In 1878, the Legislature enacted “An Act to create Hastings' College of the Law, in the University of the State of California,” which authorized S.C. Hastings to found a law college on the condition that he pay to the state treasury $100,000, to be refunded only if the college ceased to exist or the state failed to provide specified funds. (Stats.1878, ch. CCCLI, at p. 533 et seq.) The Act provided that the “College shall affiliate with the University of the State, upon such terms as shall be for the welfare of the College and University, and shall be the Law Department of the University.” The enabling legislation, inter alia, empowered Hastings's Board to manage all the law school's business; the Board was to fill its own vacancies and appoint officers of Hastings; the dean was to be an ex officio faculty member of the University; and the Regents of the University were to grant diplomas to Hastings students. Thus, the Legislature's general plan for the organization and government of Hastings as an affiliate of the University was consistent in both the 1868 act creating the University and the 1878 act creating Hastings, even though there were some differences in the details. (Foltz v. Hoge, supra, 54 Cal. at p. 32.) Today, the relationship between the University and Hastings remains virtually unchanged. Education Code section 92201 specifically provides that Hastings “is affiliated with the University of California, and is the law department thereof.” (See generally, Ed.Code, §§ 92200–92215 on Hastings.)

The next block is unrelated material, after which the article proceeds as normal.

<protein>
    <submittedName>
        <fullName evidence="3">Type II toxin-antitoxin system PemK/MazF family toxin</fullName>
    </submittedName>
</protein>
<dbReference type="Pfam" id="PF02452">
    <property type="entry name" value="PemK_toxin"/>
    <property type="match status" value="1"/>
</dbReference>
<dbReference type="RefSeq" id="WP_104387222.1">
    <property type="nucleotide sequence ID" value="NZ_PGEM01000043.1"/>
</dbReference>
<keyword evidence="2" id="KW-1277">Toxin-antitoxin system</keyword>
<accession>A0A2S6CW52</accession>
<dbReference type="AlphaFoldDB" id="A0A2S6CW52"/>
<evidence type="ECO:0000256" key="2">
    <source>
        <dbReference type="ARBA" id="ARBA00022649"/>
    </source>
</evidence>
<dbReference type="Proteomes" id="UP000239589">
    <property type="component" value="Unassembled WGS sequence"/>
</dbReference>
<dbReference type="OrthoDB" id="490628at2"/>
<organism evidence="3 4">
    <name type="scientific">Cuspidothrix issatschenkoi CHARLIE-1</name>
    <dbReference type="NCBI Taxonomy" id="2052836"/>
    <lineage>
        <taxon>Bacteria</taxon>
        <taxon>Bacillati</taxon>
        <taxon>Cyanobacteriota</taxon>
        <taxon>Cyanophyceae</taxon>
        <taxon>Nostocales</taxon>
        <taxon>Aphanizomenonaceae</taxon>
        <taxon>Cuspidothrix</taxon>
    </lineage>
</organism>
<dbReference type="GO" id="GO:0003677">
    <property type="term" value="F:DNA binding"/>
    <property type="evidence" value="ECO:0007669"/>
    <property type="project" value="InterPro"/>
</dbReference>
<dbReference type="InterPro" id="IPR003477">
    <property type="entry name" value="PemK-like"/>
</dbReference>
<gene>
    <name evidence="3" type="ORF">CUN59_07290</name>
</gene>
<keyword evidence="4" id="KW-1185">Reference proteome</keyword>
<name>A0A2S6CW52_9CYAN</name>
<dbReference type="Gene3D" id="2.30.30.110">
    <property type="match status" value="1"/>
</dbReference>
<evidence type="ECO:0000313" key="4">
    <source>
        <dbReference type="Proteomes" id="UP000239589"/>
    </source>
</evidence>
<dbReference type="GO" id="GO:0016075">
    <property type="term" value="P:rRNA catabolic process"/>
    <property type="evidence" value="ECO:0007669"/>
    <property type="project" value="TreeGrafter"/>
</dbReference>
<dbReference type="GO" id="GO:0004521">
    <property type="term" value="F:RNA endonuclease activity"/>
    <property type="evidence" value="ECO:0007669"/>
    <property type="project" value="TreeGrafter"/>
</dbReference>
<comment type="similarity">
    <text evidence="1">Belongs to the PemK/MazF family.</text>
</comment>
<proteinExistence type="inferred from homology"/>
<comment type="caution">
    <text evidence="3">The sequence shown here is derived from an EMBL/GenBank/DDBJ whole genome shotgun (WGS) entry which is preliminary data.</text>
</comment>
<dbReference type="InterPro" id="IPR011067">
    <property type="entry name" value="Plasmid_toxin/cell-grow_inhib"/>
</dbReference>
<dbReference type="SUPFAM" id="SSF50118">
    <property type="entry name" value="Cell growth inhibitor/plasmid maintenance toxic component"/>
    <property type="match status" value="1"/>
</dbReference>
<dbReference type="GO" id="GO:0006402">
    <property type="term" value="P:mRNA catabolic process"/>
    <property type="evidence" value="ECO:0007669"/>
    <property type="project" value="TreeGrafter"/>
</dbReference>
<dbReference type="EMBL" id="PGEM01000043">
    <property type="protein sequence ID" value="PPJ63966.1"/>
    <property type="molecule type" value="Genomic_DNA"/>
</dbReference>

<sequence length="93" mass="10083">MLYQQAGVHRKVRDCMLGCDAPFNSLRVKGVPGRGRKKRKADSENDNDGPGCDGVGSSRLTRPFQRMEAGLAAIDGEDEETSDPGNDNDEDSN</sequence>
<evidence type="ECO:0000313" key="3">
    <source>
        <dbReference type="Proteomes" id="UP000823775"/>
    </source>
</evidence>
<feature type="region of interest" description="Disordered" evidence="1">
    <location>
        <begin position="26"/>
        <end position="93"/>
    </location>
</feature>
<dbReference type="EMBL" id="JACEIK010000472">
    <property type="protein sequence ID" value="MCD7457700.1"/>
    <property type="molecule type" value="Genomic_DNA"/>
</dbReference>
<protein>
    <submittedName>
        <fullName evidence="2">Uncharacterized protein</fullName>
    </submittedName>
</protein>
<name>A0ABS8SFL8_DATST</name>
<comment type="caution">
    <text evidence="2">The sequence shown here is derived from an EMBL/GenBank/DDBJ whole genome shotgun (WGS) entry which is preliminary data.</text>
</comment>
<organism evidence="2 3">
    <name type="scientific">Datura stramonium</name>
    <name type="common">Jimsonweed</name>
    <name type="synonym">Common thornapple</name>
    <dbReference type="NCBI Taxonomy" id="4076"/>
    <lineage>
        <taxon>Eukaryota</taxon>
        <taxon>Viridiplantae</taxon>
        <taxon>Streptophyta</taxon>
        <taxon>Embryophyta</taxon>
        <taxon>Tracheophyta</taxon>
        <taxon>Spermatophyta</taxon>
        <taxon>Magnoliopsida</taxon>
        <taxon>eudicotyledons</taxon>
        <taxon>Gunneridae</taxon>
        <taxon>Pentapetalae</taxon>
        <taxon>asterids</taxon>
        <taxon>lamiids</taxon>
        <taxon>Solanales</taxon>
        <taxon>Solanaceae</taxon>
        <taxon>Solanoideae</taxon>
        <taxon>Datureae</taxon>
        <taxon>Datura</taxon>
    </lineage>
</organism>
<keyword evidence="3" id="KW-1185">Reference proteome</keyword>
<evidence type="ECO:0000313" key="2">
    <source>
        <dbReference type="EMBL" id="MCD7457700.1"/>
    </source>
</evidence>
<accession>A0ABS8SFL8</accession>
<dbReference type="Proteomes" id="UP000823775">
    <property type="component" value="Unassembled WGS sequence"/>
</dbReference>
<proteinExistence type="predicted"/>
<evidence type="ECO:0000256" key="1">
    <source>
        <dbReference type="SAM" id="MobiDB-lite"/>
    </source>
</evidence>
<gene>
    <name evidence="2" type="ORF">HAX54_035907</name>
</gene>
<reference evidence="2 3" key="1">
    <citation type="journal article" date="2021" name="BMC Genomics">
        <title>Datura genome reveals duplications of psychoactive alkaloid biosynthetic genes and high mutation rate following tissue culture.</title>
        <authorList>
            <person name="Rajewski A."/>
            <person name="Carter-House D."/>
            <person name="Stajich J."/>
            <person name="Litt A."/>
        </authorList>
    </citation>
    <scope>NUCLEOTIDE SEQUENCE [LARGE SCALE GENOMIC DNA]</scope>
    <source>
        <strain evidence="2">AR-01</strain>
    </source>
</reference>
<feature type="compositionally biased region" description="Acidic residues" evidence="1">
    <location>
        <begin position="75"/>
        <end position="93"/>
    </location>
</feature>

We next consider the applicability of the Bagley-Keene Act to the University.
The California Constitution grants broad autonomy to the University, subject to limited legislative interference. Article IX, section 9, subdivision (a) now provides, in pertinent part: “Sec. 9. (a) ․ The University of California shall constitute a public trust, to be administered by the existing corporation known as ‘The Regents of the University of California,’ with full powers of organization and government, subject only to such legislative control as may be necessary to insure the security of its funds and compliance with the terms of the endowments of the university and such competitive bidding procedures as may be made applicable to the university by statute for the letting of construction contracts, sales of real property, and purchasing of materials, goods, and services․” Subdivision (f) adds, “․ [The university] shall also have all the powers necessary or convenient for the effective administration of its trust, including the power to sue and to be sued, to use a seal, and to delegate to its committees or to the faculty of the university, or to others, such authority or functions as it may deem wise․ The university shall be entirely independent of all political or sectarian influence and kept free therefrom in the appointment of its regents and in the administration of its affairs․” Thus, the University is intended to operate as independently of the state as possible. (San Francisco Labor Council v. Regents of University of California (1980) 26 Cal.3d 785, 788–789, 163 Cal.Rptr. 460, 608 P.2d 277; Ishimatsu v. Regents of University of California (1968) 266 Cal.App.2d 854, 863–864, 72 Cal.Rptr. 756.)